• There are 58 million to 65 million adults who have hypertension in the United States, and obese people are more at risk than those with average BMI rates.

High blood pressure is often caused by obesity along with high sodium intake, but furthermore, high blood pressure leads to plenty of other health-related problems. Hypertension often also results in an increased amount of stress in one’s life.

Getting Help

The effects of obesity are all interrelated.

Diabetes, high blood pressure and strokes, along with all the other negative effects of obesity are all interconnected. When one challenges oneself to eat healthier and exercise in an effort to develop good habits, it can lead to a lessening of these ill effects.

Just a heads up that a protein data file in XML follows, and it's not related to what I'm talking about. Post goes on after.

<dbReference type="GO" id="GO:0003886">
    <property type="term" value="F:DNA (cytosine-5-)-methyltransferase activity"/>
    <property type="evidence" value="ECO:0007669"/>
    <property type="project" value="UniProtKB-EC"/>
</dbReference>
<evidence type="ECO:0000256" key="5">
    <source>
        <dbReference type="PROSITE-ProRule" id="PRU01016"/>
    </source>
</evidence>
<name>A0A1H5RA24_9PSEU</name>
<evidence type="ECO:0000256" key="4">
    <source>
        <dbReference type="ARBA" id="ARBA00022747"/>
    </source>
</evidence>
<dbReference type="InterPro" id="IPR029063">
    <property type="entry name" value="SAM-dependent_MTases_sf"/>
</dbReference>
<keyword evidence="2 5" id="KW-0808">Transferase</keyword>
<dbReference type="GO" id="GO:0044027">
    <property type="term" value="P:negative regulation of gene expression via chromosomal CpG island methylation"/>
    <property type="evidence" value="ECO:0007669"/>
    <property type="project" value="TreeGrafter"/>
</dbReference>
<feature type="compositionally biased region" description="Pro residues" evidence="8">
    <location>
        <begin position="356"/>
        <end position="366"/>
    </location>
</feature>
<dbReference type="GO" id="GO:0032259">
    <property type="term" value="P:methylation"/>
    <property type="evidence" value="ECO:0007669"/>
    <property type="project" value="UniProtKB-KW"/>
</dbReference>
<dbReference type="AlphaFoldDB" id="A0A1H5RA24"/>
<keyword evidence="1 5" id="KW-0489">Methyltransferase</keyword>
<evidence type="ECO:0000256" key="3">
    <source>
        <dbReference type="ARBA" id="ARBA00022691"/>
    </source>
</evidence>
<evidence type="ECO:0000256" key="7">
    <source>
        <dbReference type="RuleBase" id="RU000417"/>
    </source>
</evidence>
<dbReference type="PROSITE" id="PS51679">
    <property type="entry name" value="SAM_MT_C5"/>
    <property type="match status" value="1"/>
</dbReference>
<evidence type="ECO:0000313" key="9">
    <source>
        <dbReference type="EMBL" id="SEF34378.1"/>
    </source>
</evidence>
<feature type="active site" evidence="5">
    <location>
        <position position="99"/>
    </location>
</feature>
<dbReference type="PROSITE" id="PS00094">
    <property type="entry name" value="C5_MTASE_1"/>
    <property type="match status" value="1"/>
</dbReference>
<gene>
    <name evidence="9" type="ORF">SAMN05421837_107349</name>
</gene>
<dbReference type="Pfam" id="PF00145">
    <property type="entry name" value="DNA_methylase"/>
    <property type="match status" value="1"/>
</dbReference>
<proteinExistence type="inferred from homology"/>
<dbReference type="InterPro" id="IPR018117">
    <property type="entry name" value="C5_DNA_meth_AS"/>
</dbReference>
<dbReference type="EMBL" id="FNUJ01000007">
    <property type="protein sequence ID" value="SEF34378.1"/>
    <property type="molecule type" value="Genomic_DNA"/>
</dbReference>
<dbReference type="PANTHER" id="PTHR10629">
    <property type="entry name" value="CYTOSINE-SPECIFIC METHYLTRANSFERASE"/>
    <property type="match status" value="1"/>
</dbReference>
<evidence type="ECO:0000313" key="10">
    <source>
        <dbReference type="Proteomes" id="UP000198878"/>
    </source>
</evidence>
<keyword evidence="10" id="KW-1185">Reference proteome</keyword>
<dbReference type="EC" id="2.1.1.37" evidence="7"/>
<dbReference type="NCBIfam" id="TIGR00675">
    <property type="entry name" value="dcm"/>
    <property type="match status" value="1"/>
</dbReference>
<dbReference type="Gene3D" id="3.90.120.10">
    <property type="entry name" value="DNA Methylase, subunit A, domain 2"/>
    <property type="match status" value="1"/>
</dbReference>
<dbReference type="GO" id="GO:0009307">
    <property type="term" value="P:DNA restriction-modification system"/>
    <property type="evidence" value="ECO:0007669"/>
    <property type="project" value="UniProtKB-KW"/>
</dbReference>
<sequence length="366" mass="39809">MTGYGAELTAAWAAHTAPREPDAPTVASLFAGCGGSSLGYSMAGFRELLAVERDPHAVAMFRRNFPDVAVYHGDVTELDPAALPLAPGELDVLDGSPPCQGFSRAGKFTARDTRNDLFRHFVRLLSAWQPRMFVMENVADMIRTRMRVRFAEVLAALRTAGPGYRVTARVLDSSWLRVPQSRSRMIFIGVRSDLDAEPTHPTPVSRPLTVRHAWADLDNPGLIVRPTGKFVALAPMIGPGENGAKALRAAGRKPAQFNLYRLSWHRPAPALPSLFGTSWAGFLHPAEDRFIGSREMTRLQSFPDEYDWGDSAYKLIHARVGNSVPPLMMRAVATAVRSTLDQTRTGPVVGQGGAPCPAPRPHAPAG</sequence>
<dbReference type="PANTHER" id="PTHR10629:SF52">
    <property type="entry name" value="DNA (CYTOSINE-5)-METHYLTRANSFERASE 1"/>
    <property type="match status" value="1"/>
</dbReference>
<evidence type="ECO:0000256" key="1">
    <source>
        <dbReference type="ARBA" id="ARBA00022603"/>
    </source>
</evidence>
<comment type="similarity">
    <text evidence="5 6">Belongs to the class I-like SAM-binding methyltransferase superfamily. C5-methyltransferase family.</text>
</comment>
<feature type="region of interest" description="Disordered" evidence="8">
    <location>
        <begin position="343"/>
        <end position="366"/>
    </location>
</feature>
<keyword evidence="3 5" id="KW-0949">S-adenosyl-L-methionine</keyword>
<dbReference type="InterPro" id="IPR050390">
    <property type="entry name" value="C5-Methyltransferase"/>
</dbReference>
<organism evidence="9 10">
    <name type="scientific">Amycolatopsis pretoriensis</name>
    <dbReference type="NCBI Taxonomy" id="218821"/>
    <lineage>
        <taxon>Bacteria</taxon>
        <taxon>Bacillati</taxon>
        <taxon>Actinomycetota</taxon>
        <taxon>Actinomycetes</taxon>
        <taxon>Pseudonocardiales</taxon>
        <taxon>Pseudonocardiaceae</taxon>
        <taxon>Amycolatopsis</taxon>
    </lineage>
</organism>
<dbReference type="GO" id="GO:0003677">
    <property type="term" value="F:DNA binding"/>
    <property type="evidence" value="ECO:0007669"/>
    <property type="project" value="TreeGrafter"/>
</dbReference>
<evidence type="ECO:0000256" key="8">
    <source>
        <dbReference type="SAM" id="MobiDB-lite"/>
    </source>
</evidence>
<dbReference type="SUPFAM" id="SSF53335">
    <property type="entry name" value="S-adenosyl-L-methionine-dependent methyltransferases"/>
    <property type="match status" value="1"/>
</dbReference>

For some people, dedicated lifestyle changes and support from family and friends are all that’s necessary to recover from a life of obesity. Others, particularly those who suffer from obesity-related eating disorders like food bingeing or overeating, may benefit from an addiction treatment program. Eating addictions are just as serious and dangerous as other addictions, so it’s important to get help for yourself or the one you love right away.

In some cases, your loved one may be unwilling to see that they have a problem. You may need to enlist the help of a professional interventionist who can help you stage an intervention to help your loved one.

While the changes required to lose weight are not easy, when one measures them alongside the ill effects of diabetes, hypertension and stroke, it certainly is a worthwhile compromise.